Opinion: Pakistan's embarrassment is a spanner in Imran Khan's Colombo visit

Written By: Shantanu Mukharji
New Delhi Updated: Feb 20, 2021, 02:35 PM(IST)

File photo of Pakistan PM Imran Khan. Photograph:( AFP )

Story highlights

Sri Lanka's decision to cancel Pakistan PM Imran Khan's address to Sri Lankan Parliament is being assessed as triumph of Indian policymakers

Pakistan faced a profound diplomatic embarrassment when the Government of Sri Lanka cancelled (Feb 17) the much-hyped Prime Minister of Pakistan, Imran Khan’s address to the Sri Lankan Parliament. It was originally scheduled for February 24.  

This is seen as a major setback to the Pakistani establishment as Imran’s visit commencing on February 20, was seen in Pakistan as a significant move to further befriend Sri Lanka. It is also assessed by the diplomatic circles that it was a triumph of the Indian policymakers because the proposed Sri Lanka visit, more specifically the Parliament address was largely at China’s behest.

Now, Pakistan will have to recover with immense difficulty with the shock it received by the last-minute cancellation. Meanwhile, knowledgeable sources also say that the Parliament address was sabotaged to prevent Imran Khan for raking up the Kashmir issue on foreign soil, thus trying to cause a wedge between Indo-Sri Lanka warm ties. This has also left China red-faced as China was intently watching the upcoming visit for geopolitical reasons. 

The cancellation has been officially confirmed now by Sri Lanka Foreign Minister Gunawardena. Although the Sri Lanka Parliament Speaker reckons that the address has been called off due to Covid-19 related precautionary measures, this explanation seems faint and far from convincing.

In the meantime, credible reports trickling in from Colombo indicate that there is no possibility of Sri Lanka signing any defence agreements with Pakistan during the visit of Imran Khan. Sri Lanka Foreign Secretary Admiral Prof. Jayanth Colombage did disclose that a number of agreements on economic cooperation, culture and other issues are on the cards but nothing on defence.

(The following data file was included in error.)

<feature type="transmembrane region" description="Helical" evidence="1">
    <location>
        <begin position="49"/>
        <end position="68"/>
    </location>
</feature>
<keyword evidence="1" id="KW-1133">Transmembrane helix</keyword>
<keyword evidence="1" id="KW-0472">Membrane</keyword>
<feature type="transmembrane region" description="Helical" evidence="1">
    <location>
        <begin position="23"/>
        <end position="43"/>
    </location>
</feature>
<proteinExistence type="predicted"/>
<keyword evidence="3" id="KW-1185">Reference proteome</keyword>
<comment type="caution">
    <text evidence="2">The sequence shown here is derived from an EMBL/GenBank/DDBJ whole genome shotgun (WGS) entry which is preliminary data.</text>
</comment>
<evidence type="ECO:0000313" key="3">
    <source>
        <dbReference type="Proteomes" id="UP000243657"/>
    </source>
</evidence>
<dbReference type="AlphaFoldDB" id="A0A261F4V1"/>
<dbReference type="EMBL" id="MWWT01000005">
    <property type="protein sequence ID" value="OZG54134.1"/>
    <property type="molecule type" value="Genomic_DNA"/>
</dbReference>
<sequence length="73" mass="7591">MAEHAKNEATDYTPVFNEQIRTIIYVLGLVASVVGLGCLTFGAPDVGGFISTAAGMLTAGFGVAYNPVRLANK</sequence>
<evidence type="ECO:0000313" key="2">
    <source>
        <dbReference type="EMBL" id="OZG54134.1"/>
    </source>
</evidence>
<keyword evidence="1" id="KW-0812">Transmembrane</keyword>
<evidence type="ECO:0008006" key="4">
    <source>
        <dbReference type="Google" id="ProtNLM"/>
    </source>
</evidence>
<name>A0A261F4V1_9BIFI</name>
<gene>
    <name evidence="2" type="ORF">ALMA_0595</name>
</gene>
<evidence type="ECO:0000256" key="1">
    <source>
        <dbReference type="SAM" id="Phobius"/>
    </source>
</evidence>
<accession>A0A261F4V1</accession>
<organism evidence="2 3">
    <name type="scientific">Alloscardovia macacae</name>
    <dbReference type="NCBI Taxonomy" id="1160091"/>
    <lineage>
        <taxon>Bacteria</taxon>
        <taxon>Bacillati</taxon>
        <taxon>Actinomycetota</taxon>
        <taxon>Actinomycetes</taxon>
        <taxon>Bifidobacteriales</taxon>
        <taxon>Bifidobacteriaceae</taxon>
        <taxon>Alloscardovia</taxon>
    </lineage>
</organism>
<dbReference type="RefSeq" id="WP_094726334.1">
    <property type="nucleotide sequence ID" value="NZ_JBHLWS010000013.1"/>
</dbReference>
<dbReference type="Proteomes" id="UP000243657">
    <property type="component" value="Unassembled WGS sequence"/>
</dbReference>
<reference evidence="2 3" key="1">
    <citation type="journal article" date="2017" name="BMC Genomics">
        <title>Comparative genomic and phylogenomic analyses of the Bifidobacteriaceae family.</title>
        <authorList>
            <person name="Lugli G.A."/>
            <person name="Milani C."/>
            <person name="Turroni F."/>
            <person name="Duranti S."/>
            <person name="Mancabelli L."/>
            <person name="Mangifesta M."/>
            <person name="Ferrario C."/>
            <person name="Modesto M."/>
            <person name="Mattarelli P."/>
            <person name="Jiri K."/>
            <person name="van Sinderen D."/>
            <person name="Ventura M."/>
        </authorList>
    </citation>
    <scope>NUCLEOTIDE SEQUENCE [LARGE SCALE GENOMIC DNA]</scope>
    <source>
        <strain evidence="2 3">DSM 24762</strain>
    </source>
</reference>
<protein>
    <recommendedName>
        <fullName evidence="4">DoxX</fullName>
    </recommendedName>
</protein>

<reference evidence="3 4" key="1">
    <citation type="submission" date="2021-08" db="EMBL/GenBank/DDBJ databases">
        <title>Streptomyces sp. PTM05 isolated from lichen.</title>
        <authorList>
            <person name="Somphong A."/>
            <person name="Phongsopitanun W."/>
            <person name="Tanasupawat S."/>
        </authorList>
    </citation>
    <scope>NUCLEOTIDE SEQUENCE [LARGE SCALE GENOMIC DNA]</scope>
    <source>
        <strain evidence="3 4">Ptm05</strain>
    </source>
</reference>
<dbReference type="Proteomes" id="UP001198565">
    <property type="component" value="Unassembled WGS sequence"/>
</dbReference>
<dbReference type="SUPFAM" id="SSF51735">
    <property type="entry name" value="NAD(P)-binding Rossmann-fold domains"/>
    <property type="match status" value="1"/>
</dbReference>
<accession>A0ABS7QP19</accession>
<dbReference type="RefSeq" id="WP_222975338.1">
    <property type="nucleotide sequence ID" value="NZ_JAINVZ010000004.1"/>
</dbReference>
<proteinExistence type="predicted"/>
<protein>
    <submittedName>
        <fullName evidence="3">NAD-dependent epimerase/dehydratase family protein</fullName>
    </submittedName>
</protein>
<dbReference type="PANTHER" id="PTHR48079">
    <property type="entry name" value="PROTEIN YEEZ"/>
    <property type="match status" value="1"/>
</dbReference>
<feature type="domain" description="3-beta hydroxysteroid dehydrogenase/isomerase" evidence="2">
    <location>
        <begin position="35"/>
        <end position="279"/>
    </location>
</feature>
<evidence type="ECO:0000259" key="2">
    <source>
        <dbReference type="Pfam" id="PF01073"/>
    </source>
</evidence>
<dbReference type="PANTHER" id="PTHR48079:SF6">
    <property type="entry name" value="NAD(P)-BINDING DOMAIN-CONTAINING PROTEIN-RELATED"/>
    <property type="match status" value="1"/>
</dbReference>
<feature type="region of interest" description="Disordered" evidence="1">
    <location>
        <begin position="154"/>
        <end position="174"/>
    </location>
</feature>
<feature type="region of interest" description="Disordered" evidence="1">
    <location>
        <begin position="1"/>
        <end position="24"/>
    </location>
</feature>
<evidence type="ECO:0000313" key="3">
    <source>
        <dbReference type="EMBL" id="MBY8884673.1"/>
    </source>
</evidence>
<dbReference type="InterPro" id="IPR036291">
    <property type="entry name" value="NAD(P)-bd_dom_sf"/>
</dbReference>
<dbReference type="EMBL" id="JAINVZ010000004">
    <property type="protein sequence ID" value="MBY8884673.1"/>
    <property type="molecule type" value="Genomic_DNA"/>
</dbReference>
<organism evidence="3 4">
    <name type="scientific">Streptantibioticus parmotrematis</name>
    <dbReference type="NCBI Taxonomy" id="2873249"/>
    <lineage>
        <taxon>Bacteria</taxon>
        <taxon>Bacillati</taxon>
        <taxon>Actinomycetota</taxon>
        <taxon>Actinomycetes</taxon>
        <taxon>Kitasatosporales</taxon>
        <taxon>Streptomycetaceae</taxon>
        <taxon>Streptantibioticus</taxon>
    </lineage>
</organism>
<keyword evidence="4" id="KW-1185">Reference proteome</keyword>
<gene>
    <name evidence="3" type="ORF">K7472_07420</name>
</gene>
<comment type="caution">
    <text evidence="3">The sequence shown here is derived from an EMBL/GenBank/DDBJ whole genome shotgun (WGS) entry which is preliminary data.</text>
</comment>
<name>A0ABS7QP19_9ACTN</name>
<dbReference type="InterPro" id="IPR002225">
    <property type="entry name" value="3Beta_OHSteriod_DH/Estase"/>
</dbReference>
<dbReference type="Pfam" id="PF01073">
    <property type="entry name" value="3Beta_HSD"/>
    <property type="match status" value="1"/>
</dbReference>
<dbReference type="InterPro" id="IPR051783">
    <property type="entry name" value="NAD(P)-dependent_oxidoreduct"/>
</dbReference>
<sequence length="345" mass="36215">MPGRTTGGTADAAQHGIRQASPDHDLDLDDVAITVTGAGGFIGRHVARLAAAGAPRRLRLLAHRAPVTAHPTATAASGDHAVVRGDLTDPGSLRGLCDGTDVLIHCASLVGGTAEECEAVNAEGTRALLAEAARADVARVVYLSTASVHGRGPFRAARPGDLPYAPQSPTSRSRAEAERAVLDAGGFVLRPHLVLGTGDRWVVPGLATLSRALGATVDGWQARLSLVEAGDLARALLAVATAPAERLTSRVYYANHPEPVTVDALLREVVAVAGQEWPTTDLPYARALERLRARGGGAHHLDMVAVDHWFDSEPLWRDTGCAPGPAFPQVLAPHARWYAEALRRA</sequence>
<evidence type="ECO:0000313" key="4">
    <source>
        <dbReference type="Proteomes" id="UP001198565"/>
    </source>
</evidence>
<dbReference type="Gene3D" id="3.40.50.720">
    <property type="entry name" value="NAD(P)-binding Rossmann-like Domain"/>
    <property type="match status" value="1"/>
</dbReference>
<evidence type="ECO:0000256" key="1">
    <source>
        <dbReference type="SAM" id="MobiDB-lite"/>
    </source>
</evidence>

However, grounds for strong defence cooperation between Sri Lanka and Pakistan do exist.  From 2000 to 2009, Pak-Sri Lanka military cooperation was exceptionally strong. During the operations against the LTTE in its last phase in 2009, Sri Lanka had sought Multi-Barrel Rocket Launchers (MBRLs) which Pakistan had readily obliged. It is also pertinent to point out that the LTTE had tried to assassinate the Pakistani High Commissioner in Colombo, Bashir Wali Mohmand in 2009 as he was assisting the Sri Lankan forces’ efforts to exterminate the LTTE.

In a development linked to Prime Minister Imran Khan’s visit, the Sri Lankan Muslim community leaders are preparing to meet the visiting Pak PM to hand over their list of grievances by involving Imran Khan whom they described as a great Muslim leader.  It is likely that the section of Muslims in Sri Lanka would highlight the human rights violations against the 9 per cent Muslim minority in Sri Lanka and alleged social discrimination.  

Reacting to the cancellation of the Parliament address, Rauf Hakeem, opposition MP and leader of the Sri Lanka Muslim Congress said (Feb. 17) that the Sri Lanka government had embarrassed the PM of a foreign country. Muslims in Sri Lanka are also believed to be agitated over the controversy of the government’s decision to allow only cremation and not the burial of all the COVID casualties. On his part, Imran Khan is expected to give a patient hearing to the ‘aggrieved’ Muslims.  It could, in case, be interesting to Pakistan and Sri Lanka watchers to see how Imran’s forthcoming Colombo visit unfolds.